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A conversation is recounted in the book # Shantaram  in which the character, Khaderbhai, says: “There is no such thing as believing in #G...

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Sunday, 6 October 2013


"One of the first admonitions of a good rowing coach, after the fundamentals are over, is 'pull your own weight,' and the young oarsman does just that when he finds out that the boat goes better when he does..." GEORGE YEOMAN POCOCK, extracted from 'THE BOYS IN THE BOAT', Daniel James Brown (a great read, btw).

I know a lot of people who don't pull their own weight: children, husbands, wives, co-workers, team members.  Eventually the others on the team get tired of pulling more than their own weight, and the team starts to falter.  Sometimes it fails catastrophically.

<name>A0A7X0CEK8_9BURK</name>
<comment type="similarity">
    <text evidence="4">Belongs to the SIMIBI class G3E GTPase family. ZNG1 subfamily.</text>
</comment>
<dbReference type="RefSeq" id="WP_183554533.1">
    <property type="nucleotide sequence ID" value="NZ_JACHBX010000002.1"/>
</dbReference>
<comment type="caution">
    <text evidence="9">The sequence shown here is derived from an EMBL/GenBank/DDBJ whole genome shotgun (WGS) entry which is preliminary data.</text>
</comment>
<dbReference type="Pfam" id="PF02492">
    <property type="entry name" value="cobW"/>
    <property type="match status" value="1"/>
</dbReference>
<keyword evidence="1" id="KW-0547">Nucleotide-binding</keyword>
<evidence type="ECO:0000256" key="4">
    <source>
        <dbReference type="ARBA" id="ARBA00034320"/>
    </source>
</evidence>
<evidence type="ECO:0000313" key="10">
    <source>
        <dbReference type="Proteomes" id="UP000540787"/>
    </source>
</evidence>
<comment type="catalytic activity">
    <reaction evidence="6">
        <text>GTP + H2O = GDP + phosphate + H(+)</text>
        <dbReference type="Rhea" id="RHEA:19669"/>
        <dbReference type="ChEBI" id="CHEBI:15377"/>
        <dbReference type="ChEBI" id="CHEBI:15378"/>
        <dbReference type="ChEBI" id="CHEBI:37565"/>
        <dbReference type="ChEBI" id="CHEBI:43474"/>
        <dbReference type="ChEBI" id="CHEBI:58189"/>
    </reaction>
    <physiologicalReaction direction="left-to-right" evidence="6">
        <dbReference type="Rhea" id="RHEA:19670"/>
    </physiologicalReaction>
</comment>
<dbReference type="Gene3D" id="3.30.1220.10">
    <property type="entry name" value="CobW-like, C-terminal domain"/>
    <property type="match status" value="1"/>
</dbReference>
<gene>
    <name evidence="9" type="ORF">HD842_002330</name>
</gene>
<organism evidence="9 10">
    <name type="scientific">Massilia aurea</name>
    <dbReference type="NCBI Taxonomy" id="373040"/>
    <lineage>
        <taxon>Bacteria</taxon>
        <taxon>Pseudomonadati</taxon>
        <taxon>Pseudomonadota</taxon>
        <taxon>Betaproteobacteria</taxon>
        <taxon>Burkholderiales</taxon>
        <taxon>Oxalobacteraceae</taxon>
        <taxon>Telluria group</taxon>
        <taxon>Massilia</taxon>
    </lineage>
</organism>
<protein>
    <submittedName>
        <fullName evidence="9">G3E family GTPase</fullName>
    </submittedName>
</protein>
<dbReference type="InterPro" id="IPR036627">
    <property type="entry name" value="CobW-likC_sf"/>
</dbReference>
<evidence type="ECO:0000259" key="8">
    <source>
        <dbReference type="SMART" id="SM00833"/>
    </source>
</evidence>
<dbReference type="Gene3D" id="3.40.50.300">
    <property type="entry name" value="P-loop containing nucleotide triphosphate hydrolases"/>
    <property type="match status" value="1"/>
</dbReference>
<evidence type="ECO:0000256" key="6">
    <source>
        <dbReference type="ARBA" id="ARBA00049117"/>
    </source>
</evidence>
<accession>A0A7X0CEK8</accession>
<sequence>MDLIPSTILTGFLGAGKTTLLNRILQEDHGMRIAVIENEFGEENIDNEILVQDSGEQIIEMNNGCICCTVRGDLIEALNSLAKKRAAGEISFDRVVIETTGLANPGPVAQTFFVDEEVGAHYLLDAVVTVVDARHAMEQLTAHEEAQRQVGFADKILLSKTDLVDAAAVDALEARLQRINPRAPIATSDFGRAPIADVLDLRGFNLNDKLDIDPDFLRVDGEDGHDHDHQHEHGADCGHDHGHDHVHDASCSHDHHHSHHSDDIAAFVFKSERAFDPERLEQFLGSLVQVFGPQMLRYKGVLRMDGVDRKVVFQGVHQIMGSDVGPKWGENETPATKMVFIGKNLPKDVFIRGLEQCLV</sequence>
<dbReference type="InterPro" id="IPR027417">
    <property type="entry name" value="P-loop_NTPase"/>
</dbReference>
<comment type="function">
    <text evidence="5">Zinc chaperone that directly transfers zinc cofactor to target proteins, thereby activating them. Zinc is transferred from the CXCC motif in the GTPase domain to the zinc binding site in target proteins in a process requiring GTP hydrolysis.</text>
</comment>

In my rowing days there was something extraordinary about knowing that there were no passengers on board the boat.  As a crew, we knew with unwavering certainty that every one of our fellow crew members could be counted on totally to give his all every time we raced.  One of the principal reasons our boat went fast - very fast - was because every one of us committed to giving his very best all the time, so no one believed that he was being asked to do any more than his fair share. 

You can't ask much more in any team.  Whether it is a team of two in a relationship, or four or five in a family, nine in a rowing boat, eleven in a football team or forty in a workplace, if everyone simply gives to the best of his or her ability, the team will perform up to and beyond expectations.

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